2 September 2014

COMMENT: Be a hoarder, save the planet

September welcomes Waste Less, Live More Week

My first computer was a  Commodore Amiga 500. The year was 1991 and Christmas Day would be forever remembered as one of the best ever. My parents got me the pack that contained The Simpsons game where Bart battles aliens, and also the Captain Planet game which allowed kids to literally kick CO2's arse. I miss it all; the groan of the loading floppy drive, the starkness of those 32 glorious colours, and the speckled sheen of the sun-faded beige plastic casing. I threw it away in 2008.

My first mobile phone was a Nokia 3210. It was a great phone and led the charge in the late 90s pay-as-you-go teenage revolution. It had a battery that seemed to last a month, a screen that boasted 84 X 84 pixels, the game of Snake (the nonstop playing of which severely affected my A Level grades, but who cares?), text messages displayed individually instead of by contact, and changeable covers. I threw it away in 2005.

I've been thinking of these great technological milestones lately, because from 22nd-28th September it is Waste Less, Live More Week, a time dedicated to holding onto our older gadgets and a celebration of up-cycling. The week aims to get us appreciating our erstwhile and older model stuff, and Sugru have made an awesome video which pretty much sums it up:

It got me thinking how easy it is to toss out things which, although still work fine, are not the very latest model. I dread to think of all the fridges out there propping up landfill sites because their ex-owners didn't like the fact that the fridge couldn't connect to the internet like their neighbour's does. How many perfectly good light bulbs are sitting in skips in favour of a Philips Hue? How many damn plug sockets are in bins thanks to newer automated units from Lightwave? Oh the humanity!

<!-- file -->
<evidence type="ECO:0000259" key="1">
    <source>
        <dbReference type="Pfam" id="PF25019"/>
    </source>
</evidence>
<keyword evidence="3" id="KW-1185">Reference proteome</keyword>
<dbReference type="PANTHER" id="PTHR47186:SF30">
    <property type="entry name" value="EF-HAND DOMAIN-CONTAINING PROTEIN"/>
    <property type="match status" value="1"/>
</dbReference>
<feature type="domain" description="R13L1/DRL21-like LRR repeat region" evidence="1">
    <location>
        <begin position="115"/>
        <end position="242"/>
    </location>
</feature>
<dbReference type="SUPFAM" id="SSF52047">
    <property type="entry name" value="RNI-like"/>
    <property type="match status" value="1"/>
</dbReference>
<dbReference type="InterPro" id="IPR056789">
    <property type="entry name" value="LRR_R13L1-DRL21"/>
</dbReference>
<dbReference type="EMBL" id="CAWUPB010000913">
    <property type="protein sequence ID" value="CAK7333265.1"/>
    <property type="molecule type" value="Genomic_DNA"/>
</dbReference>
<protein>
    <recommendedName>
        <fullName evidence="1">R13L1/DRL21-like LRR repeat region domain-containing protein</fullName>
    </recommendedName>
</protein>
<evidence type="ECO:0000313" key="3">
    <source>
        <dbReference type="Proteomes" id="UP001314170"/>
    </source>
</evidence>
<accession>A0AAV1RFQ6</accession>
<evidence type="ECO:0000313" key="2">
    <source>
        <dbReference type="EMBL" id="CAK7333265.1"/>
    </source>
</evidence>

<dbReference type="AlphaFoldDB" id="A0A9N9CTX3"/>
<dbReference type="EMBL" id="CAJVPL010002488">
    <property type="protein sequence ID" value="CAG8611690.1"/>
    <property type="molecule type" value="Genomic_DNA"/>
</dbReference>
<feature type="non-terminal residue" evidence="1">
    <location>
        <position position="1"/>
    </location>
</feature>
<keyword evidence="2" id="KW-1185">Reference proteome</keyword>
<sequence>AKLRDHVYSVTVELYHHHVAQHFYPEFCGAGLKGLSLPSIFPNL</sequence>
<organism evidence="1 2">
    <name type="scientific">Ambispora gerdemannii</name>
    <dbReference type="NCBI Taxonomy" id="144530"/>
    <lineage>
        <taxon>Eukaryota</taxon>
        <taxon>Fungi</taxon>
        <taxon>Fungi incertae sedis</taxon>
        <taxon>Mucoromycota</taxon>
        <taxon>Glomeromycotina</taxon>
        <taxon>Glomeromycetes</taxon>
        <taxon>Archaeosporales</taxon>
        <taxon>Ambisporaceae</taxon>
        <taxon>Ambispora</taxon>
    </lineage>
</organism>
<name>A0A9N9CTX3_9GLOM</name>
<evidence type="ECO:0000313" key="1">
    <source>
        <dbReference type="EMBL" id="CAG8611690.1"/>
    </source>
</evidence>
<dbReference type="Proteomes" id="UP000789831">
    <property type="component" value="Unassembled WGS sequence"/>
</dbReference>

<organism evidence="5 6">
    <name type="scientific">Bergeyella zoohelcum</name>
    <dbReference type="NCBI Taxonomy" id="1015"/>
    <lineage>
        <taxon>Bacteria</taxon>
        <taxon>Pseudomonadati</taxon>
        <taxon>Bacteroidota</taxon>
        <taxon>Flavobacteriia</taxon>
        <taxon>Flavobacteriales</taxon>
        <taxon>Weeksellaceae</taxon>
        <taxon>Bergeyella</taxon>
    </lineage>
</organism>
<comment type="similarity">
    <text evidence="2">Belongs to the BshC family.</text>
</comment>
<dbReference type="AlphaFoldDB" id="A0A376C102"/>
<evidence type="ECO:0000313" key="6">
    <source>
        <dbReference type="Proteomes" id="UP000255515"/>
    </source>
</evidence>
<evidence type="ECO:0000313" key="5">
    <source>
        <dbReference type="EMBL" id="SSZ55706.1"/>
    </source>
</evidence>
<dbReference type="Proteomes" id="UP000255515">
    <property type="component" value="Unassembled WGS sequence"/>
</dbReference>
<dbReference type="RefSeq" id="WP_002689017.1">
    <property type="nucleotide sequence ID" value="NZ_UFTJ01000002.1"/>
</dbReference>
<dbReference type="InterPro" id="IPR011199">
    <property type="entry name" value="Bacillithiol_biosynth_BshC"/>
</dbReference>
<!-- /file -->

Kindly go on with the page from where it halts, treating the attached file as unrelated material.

The opening scene from WALL-E springs to mind (probably one of the best ever cinematic openers) and I can soon imagine little robots scurrying around our feet, collecting discarded cookers and washing machines that were incompatible with the 'Internet of Everything'. Even seemingly high-tech objects like smartphones will be cast out onto the streets, because they couldn't be upgraded beyond Android 4.4 KitKat.

We'll wade through all the accumulated detritus, and despite the billions of pounds of technology around us, we'll rush off to view the latest iPhone model, chucking our older model (which we bought brand new three months previously) in the river, disgusted to touch something soooo out of date.

Eventually the WALL-E cleaning robots will turn on us, tired as they are at constantly clearing up our waste. They'll get angry that we never thought to upgrade them, and the pleasant cuteness of a Pixar film will resolve into the apocalyptic horrors of The Terminator. We'll be hunted down like the feckless morons we are, desperately searching for an app to download that destroys killer robots.

Once cleansed of all human life the earth will become the domain of the robots, who after several vital updates, will live in peace and harmony. Until one robots updates himself slightly higher than the others, and so begins the desire to constantly upgrade and improve, with robots fearing that they might get left behind in the digital quagmire. Obsolete robots will be cast out and wasted, necessitating the need for a lesser breed of robots who will be charged with cleaning up all the out-of-date technology... AND SO IT BEGINS AGAIN!

But back in the present I really miss both my old Nokia and Amiga and I wish I'd held onto them. So join  me in a celebration of our older stuff and thank them for all the good times.

Visit http://loveyourstuff.sugru.com/

Howard Mosley-Chalk is Editor of The Test Pit, a freelance writer and a journalist. Follow him on Instagram.

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